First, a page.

Israeli olive oil makes its way to the Rockies

boulder, colo. | When Barbara Trager traveled to Israel in 2002, it was the first time she had set foot in the country since living there 32 years earlier.

“I had a wonderful time, but I was saddened by the state of affairs there,’ she said. The country’s people and its economy were struggling, she said.

When Trager returned to Boulder, she discussed the situation with four friends. After bouncing ideas off one another, the group of five — Trager, Ron Kahn, Linda Richtel, and Sandy and Dr. Steve Friedman — came up with a business idea that they hoped would help the region.

They would import and sell Israeli olive oil.

“No one seemed to have it,’ Trager said. “There are fine Italian and Spanish oils, but most people don’t know about the Israeli olive oils.’

The friends, who used to meet monthly for chavurah gatherings and Shabbat meals, formed the Halavi Import Co. and now spend much of their time boxing and shipping imported Olive Grove olive oil to area synagogues, markets and specialty stores.

One of the business partners, Steve Friedman, was strongly convinced of the oil’s health benefits and its place in the Mediterranean diet. After buying samples from the Kibbutz Beit Nir, an Israeli communal settlement about 1 1/2 hours from Jerusalem, the five Halavi members went to last summer’s Boulder Jewish Festival and used the event as a test market.

The group distributed 800 olive oil packets and signed more than 100 people to a mailing list.

“We had an overwhelmingly positive response and that’s why we decided to pursue it,’ said Richtel, the company’s director of business development.

The oil was originally targeted to the area’s Jewish population, but it became a bigger hit outside that community, Richtel said. Markets and restaurants, along with synagogue gift shops and specialty stores, were filling out orders for the kosher, extra-virgin oil.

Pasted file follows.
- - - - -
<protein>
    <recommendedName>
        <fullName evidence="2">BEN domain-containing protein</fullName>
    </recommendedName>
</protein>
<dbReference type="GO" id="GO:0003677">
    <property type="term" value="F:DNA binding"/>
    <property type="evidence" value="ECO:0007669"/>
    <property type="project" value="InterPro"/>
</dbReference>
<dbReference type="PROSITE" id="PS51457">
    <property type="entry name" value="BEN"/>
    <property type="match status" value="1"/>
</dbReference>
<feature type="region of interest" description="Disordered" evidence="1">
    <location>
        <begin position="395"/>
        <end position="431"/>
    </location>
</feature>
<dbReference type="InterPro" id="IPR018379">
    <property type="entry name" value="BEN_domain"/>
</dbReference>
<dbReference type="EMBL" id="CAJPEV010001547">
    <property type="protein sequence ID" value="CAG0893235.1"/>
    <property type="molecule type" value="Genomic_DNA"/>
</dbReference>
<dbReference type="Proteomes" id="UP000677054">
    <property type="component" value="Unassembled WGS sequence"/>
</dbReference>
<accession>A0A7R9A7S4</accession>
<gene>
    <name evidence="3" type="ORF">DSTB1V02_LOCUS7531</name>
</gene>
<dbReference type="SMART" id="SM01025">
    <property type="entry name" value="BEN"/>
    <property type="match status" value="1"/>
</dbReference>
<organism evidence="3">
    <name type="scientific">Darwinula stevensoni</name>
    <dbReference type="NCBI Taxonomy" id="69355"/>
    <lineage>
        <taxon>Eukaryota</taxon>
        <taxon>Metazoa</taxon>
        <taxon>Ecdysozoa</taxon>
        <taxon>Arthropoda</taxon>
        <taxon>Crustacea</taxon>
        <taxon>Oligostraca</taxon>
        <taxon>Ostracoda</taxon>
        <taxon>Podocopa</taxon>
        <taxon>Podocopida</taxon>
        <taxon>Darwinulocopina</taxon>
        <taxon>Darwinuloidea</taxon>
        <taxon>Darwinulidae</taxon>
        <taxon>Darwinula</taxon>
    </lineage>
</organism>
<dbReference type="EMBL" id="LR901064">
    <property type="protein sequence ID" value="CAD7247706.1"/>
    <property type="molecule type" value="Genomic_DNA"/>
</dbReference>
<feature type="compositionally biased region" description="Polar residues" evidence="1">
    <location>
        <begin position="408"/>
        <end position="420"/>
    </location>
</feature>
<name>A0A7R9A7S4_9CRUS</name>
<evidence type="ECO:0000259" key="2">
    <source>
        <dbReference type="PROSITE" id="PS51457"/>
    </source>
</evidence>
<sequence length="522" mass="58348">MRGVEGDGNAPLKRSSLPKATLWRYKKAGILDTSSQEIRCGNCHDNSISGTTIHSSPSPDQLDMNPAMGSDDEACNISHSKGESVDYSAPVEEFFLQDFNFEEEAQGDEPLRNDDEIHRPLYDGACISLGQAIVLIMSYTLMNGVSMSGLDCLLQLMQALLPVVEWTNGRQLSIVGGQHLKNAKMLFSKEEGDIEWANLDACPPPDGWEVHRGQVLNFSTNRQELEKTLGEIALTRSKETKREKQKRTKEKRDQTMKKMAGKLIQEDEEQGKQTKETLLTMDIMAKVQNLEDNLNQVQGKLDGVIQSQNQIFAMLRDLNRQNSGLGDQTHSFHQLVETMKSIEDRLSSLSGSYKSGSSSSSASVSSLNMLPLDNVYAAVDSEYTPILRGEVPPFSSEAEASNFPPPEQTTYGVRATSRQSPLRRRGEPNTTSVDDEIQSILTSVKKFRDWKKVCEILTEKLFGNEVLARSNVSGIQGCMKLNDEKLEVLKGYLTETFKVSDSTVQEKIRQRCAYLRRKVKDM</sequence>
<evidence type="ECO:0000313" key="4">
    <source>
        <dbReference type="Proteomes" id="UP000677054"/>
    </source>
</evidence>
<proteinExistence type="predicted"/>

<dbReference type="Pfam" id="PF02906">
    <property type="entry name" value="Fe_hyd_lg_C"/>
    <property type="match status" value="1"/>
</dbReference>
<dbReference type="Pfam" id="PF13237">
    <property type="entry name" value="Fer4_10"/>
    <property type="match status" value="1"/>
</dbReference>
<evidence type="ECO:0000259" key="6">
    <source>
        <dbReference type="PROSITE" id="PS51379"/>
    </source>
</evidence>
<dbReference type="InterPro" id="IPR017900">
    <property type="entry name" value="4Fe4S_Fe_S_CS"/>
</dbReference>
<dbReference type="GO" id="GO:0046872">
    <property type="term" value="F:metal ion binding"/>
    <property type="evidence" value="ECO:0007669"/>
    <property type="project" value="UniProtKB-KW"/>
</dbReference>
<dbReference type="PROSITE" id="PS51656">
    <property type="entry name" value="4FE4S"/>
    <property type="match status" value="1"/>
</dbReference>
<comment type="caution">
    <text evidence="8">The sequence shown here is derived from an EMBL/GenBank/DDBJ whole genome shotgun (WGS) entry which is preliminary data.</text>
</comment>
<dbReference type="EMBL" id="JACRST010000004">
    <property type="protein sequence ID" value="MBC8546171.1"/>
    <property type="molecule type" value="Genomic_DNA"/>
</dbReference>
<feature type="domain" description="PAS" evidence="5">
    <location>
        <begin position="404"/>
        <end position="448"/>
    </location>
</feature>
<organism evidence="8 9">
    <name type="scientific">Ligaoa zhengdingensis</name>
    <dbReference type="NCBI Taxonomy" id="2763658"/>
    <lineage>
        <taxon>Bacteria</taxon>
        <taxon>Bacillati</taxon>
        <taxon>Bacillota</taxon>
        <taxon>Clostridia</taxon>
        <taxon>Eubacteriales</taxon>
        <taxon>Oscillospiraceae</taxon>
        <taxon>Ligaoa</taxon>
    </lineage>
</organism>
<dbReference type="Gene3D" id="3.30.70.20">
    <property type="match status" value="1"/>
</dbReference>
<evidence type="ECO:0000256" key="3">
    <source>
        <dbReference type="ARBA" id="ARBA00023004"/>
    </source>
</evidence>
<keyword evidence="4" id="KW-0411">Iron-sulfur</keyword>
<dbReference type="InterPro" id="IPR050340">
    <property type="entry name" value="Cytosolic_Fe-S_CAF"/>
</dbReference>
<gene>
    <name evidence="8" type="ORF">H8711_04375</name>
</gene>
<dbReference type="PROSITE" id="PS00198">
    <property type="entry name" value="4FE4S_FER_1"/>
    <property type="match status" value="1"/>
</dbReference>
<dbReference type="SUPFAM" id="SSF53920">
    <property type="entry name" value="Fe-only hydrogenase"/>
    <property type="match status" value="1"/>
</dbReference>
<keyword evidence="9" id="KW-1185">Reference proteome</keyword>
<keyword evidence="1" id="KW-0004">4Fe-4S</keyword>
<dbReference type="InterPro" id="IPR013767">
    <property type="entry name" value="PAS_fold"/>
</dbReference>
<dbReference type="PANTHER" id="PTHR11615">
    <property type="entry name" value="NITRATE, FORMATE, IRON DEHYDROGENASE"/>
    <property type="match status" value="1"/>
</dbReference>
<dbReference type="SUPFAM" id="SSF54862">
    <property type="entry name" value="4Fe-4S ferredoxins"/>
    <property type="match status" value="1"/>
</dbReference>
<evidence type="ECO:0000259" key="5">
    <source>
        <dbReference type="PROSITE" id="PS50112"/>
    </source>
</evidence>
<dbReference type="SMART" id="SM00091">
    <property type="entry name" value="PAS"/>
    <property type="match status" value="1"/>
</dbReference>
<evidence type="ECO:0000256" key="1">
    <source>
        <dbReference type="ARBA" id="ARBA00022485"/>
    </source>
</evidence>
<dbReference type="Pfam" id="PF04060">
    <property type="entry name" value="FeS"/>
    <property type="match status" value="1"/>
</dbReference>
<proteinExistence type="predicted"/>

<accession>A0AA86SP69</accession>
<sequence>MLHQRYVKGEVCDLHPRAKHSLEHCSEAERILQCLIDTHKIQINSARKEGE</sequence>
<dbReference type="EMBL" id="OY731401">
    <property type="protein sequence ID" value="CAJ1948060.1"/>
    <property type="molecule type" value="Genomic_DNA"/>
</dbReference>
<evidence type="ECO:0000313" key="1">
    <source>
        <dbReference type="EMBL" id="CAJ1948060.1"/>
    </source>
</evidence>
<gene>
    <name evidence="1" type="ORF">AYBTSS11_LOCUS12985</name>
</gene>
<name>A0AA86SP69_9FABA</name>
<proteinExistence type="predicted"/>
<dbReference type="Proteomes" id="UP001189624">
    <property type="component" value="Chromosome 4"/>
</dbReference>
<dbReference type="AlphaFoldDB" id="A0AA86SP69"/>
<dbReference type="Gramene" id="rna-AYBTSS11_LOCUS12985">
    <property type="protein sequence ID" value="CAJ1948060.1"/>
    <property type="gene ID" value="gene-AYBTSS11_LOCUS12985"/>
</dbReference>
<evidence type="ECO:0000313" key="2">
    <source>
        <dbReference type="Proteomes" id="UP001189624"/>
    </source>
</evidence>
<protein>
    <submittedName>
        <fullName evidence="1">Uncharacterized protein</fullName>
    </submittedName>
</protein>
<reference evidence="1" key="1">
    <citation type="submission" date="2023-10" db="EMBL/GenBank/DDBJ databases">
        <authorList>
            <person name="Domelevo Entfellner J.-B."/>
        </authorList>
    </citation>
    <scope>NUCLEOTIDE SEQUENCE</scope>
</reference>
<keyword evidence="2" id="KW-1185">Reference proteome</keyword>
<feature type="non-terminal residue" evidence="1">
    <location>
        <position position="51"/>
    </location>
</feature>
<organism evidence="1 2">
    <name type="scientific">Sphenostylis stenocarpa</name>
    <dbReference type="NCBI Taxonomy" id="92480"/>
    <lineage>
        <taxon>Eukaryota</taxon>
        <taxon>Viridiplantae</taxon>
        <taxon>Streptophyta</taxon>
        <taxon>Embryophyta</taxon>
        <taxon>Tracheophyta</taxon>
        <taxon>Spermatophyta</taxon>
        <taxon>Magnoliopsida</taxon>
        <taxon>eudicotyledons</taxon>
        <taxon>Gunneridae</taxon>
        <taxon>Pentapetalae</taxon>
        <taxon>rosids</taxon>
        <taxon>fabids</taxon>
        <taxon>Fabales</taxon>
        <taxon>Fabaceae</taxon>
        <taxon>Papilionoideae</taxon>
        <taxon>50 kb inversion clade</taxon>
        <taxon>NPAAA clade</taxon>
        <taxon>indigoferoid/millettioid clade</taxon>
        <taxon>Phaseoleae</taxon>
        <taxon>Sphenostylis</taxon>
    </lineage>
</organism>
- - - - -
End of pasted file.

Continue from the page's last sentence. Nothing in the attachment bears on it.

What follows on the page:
After Halavi placed its orders last summer, however, the company hit its first speed bump. The Israeli dock strike delayed the shipment, so the five had to push their distribution plans to the end of January.

Despite the delay, Halavi was able to distribute to more than a dozen area restaurants and stores, including the Boulder Co-op Market, Har HaShem Gift Shop, Nabil’s Restaurant and the Boulder Cheese Co.

Saxon Brown, owner of the 6-month-old Boulder Cheese Co., said the uniqueness of the Olive Grove product appealed to her. She ordered 12 of the smaller, 250-milliliter bottles, which she hopes will be a fitting addition to her selection of Greek, Italian and Spanish oils.

“Everyone has the Italian olive oils and the Greek olive oils,’ Brown said. “I try to carry stuff that hopefully not everybody has.’

The Halavi five said they are optimistic other retailers will take the same path. The group is in discussions with three large grocery chains that will potentially carry the olive oil. “We’re starting to work out the kinks,’ Richtel said. “We have some reorders and we’re selling to individual people who saw the literature and the Web site,’

With help from friends, family and other businesses, including a couple of delis in Missouri and Ohio, the company has sold out of the 2,000 bottles imported in mid-January, Trager said. “What was first just a notion, started to grow into a regular, wonderful thing.”

The company also imports honey and is now looking into Israeli skin care products as a way to diversify its imports. But no matter how large or successful the business becomes, the five company founders say they will not lose sight of their initial goal: to help the Jewish state and its surrounding region.

Trager said the company plans to donate some of its eventual profits to the area.

“We want to bring not only prosperity but also peace,’ she said. “It’s so wrenching to see what’s going on over there.’